Made in partnership with NeuroDigital, the Haptic-exhibition offers a once in a life-time experience for visually-impaired visitors
Art has become more accessible to the blind and the partially sighted through an innovative, immersive experience using specially adapted VR haptic glove technology.
The new art experience, created by Geometry Prague in collaboration with NeuroDigital, is unveiled at the Touching Masterpieces exhibition at the National Gallery of Prague, supported by the Czech Ministry of Culture. Three of the world’s most iconic sculptural masterpieces, the bust of Nefertiti, Venus de Milo and Michelangelo’s David, have been transformed into virtual objects which people will “see” through haptic glove technology for the very first time.
The haptic gloves control realistic hands in virtual space. When the virtual hand touches a 3D object in the virtual world, the technology identifies the object and sends feedback in the form of vibrations. The Avatar VR glove has been customised specifically for this project by being enriched with multi-frequency technology able to stimulate different types of skin cells’ tactile responses – to provide the blind with the most accurate perception of the 3D virtual object.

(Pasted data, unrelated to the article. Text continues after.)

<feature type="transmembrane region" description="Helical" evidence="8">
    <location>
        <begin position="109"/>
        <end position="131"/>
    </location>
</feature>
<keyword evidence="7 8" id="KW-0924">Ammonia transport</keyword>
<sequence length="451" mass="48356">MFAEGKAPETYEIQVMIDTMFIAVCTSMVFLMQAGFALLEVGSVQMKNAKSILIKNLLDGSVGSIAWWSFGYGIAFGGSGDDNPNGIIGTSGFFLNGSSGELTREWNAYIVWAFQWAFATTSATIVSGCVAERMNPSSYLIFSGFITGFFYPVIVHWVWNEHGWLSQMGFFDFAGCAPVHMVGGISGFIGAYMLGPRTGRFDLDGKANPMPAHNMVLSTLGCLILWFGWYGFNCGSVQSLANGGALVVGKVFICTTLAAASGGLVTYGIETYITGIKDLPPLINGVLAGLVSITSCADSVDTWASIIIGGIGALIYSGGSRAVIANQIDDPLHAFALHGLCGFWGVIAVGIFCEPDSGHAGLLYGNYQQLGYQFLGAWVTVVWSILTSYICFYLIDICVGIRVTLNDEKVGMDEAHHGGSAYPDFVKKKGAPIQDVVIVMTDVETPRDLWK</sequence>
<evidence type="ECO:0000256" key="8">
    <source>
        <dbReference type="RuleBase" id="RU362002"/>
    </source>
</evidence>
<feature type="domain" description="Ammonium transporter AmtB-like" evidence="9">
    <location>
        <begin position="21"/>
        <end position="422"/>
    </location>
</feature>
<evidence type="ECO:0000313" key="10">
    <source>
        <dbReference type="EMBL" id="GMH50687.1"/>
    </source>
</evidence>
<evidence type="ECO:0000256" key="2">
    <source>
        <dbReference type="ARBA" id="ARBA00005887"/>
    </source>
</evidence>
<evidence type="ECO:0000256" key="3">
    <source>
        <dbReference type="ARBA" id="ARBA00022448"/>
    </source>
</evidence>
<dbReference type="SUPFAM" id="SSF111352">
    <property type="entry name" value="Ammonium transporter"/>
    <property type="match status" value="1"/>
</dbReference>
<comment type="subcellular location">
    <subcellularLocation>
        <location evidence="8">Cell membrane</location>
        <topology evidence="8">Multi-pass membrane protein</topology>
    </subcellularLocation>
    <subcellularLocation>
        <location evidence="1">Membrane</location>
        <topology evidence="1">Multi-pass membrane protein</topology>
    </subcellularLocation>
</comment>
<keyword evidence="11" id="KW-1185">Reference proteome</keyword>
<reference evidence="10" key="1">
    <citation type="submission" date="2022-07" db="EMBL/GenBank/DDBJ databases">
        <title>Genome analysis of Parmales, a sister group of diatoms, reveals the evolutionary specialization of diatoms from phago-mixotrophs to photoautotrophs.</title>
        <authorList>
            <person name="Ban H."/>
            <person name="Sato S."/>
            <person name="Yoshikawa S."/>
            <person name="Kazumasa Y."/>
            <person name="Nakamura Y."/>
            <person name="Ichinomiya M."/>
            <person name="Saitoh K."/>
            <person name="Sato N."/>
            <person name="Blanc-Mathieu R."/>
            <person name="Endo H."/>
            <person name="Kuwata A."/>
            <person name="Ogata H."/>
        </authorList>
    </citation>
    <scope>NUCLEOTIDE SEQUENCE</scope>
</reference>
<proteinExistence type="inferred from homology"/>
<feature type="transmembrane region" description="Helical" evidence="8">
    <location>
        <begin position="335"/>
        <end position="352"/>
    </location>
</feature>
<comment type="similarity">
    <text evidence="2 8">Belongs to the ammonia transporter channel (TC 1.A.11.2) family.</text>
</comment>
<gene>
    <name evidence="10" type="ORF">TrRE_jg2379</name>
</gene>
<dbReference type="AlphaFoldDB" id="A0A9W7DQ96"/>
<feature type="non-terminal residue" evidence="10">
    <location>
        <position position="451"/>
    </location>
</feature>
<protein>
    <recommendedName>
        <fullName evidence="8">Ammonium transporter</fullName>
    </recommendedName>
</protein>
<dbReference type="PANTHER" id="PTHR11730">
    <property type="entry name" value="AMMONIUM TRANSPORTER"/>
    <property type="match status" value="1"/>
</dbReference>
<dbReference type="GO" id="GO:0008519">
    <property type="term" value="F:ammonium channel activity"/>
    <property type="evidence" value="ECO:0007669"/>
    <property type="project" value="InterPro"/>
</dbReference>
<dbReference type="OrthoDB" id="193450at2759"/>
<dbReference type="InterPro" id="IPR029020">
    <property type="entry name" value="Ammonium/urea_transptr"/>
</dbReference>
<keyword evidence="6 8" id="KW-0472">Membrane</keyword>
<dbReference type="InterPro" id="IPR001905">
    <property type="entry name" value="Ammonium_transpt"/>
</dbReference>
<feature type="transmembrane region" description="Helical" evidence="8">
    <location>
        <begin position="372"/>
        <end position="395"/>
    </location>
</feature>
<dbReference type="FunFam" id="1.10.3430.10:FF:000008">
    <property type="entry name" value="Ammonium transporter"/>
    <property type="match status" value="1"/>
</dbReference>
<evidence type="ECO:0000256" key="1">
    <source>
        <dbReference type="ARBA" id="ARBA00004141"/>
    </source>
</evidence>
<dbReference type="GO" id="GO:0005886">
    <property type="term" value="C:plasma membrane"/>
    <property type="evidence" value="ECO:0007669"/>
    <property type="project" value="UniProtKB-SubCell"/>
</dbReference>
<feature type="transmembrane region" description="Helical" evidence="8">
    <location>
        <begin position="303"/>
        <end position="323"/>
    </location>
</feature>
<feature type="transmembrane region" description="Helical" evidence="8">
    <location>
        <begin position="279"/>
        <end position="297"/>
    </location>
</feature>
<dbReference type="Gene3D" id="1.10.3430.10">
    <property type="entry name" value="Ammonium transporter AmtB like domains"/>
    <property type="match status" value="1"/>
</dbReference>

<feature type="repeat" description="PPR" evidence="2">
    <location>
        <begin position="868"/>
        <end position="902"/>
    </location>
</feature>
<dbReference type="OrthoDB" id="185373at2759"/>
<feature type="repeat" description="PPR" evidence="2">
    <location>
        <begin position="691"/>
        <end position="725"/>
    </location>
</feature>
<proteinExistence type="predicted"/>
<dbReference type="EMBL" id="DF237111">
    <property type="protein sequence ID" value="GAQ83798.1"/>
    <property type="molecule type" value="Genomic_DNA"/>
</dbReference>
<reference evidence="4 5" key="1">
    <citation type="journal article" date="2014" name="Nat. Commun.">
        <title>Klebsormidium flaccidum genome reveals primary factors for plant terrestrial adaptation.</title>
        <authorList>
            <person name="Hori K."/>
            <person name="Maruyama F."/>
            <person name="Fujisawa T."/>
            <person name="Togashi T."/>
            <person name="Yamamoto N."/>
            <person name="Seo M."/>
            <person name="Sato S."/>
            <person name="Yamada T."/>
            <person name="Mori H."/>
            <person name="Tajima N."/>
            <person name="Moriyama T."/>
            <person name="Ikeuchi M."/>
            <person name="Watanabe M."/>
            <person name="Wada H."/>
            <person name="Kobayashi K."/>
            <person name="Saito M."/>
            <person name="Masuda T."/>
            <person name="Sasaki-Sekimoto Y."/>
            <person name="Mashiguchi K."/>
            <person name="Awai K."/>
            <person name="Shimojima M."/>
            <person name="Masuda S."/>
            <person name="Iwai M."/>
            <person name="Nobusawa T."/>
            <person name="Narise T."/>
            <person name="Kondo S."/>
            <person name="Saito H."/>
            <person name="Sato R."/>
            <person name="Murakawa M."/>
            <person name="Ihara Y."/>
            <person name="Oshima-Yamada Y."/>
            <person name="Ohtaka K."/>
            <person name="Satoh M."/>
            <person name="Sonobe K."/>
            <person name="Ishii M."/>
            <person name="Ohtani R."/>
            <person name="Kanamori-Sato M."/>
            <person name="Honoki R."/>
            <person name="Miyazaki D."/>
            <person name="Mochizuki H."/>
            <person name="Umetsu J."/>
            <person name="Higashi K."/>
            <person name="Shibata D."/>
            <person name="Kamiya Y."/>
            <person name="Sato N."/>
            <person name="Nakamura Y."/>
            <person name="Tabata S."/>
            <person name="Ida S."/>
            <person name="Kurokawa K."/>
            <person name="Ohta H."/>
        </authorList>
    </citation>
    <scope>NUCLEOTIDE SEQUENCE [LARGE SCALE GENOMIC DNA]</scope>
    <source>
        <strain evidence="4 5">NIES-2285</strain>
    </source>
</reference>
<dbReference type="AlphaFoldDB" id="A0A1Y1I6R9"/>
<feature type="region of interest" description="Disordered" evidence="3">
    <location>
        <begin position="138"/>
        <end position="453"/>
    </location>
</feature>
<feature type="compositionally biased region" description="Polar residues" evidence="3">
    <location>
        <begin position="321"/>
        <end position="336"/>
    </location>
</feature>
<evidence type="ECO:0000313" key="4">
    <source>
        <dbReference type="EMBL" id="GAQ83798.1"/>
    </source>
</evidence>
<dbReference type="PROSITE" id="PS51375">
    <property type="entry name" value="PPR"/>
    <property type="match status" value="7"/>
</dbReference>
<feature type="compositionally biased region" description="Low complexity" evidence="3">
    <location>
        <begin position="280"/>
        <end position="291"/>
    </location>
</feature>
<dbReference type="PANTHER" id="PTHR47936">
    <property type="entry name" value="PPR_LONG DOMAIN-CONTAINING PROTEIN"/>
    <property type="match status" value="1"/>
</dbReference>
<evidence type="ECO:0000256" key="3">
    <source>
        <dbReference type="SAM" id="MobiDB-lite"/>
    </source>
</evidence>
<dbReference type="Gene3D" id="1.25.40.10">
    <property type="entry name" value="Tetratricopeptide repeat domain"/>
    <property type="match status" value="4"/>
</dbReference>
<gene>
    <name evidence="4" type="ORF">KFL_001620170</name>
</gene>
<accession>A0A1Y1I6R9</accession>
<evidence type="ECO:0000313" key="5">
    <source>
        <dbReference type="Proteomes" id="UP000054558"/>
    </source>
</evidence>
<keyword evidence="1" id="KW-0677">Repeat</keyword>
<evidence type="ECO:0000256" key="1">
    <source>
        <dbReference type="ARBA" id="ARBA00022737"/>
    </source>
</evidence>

"Blind children are usually taught in school with relief aids and tactile pictures that far from accurately reflect reality” explains Barbara Hucková, Executive Director of the Leontinka Foundation for the Blind, “This new technology is an incredible breakthrough allowing pupils to touch what was absolutely unattainable before”.
Said Geometry Prague’s Creative Director, Julia Dovlatova, “Through curiosity, pursuit of innovation and a passion for creativity, we realised that specially-adapted haptic technology could open doors to a unique art experience for the blind. Our collaboration with NeuroDigital has helped us fine tune haptic gloves to “see” art through virtual reality touch.”
NeuroDigital founder and CEO, Luis Castillo, added, “We founded our company to improve quality of life through disruptive technologies like virtual reality. So, far we’ve worked in aerospace, health and research. So, when Geometry came to us with an idea to democratise our most advanced tech, we went all in. We’re very proud that this latest development of VR haptic gloves is helping to bring art to the visually impaired with real-life applications.”
“Touching Masterpieces” has been created in collaboration with Geometry Prague, NeuroDigital and the Leontinka Foundation.